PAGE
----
Website Design Tips: How to Step Up Your Game in Web Design

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Web Design in terms of creating the visual experience (UI and UX), is one of the main aspects of all web and mobile applications.

The website’s design is the first layer that the end user interacts with. This alone can put huge pressure on your shoulders, but don’t worry, solutions to most problems already exist.

This is an introduction that targets beginners to intermediate web designers who need to develop or expand their skill sets.

Between the major sections, we’ll be adding a few homework assignments. Tweet your work at @wpdevrix with hashtag #DXDesignCourse, we would love to check it out! Of course, you can expect some feedback too

Understanding the Bigger Picture

While working with many other developers and designers, we’ve noticed that the things that most people lack an understanding of the whole project.

This can be devastating for the final result and can cost the client time and money. We constantly stress how everyone in the team must understand why we build the product, what it does, what features it has and so on.

When people don’t understand this, the project will be delayed or even discontinued because of the wrong implementation.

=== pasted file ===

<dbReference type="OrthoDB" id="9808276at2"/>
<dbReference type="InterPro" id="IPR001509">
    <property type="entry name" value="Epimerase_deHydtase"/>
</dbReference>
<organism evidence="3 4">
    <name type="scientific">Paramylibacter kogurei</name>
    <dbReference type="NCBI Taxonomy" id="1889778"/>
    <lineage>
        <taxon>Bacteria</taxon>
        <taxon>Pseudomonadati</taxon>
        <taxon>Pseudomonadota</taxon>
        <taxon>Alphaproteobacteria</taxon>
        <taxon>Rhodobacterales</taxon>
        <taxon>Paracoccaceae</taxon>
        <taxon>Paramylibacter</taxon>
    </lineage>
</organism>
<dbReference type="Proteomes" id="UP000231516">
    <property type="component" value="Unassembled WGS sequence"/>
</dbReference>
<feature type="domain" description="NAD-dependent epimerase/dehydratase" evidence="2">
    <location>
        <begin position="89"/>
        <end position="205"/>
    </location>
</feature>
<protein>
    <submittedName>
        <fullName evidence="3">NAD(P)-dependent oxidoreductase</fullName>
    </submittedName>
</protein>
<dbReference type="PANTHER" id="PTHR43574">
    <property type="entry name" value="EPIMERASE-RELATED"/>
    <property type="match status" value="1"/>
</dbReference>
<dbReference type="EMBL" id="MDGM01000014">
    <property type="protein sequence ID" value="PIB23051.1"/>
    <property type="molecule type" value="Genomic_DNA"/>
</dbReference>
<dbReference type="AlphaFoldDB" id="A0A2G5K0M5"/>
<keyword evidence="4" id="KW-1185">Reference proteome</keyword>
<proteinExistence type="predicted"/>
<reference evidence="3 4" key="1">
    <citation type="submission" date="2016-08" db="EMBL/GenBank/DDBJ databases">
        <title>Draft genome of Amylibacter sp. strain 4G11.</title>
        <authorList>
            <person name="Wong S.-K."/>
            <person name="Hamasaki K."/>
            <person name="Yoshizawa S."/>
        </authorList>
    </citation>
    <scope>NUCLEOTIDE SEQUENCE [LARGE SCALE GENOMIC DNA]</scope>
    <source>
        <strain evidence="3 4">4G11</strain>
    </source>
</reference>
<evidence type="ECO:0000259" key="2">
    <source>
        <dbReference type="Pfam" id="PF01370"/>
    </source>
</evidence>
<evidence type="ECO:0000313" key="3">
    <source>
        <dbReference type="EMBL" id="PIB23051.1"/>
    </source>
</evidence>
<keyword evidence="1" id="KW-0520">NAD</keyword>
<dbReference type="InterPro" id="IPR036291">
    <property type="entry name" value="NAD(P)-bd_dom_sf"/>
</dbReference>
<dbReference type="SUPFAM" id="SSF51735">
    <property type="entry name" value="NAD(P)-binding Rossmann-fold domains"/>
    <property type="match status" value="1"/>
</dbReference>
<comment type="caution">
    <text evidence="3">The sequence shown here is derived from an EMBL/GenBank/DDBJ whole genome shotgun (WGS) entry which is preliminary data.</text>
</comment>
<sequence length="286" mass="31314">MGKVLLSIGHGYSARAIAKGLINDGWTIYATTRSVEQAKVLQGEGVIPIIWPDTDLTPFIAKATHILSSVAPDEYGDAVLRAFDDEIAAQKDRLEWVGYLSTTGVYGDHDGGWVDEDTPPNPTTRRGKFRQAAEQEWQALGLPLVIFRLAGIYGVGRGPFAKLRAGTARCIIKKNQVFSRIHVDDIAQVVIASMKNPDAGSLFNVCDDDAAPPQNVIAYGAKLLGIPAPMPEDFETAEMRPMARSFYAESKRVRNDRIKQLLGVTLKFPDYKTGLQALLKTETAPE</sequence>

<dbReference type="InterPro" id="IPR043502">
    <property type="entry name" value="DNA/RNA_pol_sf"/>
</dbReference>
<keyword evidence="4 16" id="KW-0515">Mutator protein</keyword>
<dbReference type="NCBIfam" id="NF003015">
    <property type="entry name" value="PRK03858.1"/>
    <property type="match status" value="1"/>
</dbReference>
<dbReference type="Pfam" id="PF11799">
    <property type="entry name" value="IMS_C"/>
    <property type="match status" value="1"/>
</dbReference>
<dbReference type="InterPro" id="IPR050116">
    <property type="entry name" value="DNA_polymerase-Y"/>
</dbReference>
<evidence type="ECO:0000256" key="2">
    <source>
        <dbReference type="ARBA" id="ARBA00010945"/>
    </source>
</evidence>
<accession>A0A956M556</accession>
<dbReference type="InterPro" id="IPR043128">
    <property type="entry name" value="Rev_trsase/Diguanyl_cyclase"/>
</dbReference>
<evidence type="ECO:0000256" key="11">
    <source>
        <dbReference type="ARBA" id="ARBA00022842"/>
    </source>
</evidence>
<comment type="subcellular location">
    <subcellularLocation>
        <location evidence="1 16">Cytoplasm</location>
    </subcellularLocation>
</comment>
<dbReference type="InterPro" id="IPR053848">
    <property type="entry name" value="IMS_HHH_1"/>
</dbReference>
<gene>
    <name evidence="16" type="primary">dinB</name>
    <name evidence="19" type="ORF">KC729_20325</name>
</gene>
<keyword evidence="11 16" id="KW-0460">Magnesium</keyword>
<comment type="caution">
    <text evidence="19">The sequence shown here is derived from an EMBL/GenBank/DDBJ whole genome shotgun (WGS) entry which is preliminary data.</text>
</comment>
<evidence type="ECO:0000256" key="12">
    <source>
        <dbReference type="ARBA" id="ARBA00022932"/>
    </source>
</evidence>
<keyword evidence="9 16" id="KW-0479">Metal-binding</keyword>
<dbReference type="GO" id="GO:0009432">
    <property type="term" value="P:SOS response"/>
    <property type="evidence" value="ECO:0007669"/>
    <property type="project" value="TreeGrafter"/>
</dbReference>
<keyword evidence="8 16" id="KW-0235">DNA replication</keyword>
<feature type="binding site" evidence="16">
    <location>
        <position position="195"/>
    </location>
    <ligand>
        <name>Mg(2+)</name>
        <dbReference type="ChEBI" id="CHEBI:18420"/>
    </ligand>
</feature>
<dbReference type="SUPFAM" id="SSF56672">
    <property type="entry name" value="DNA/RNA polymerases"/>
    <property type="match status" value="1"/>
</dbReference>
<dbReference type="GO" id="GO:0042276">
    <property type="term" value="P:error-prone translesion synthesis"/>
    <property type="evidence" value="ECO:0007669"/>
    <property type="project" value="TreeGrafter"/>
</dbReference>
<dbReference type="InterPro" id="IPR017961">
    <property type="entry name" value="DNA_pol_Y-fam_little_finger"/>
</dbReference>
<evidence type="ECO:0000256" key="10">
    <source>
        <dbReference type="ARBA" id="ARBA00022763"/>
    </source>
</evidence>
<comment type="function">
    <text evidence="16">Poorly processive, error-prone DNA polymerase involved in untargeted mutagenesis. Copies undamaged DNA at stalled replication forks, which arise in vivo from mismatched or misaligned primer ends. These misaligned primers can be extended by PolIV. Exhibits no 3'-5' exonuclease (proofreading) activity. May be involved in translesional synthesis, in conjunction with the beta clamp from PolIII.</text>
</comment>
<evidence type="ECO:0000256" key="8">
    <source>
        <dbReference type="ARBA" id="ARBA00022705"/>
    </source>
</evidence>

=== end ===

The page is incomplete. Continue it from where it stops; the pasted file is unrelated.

When the whole project is not well understood, it can fail. When the final goal is vague, the results will be poor. And there is even more to it. As a designer you have to remember that you solve a problem, you don’t paint pretty boxes on the screen.

Invest time in understanding why are you designing websites.

Websites could be designed to:

  • Solve a business problem through design.
  • Improve user satisfaction from using a product.
  • Grow sales by reducing purchase steps.
  • Define consistent branding across various mediums.
  • Increase conversion rates and decrease bounce rats.

Do not design a website just to make it pretty. This usually doesn’t work and if it does, then you most likely implement techniques that will fulfill the points mentioned above without understanding them.

Print, save or write down this list and place it somewhere, where you can see it every time you work on a new design.

Ask yourself those questions and make sure you have an answer. If you need more information, communicate it with your client/team.


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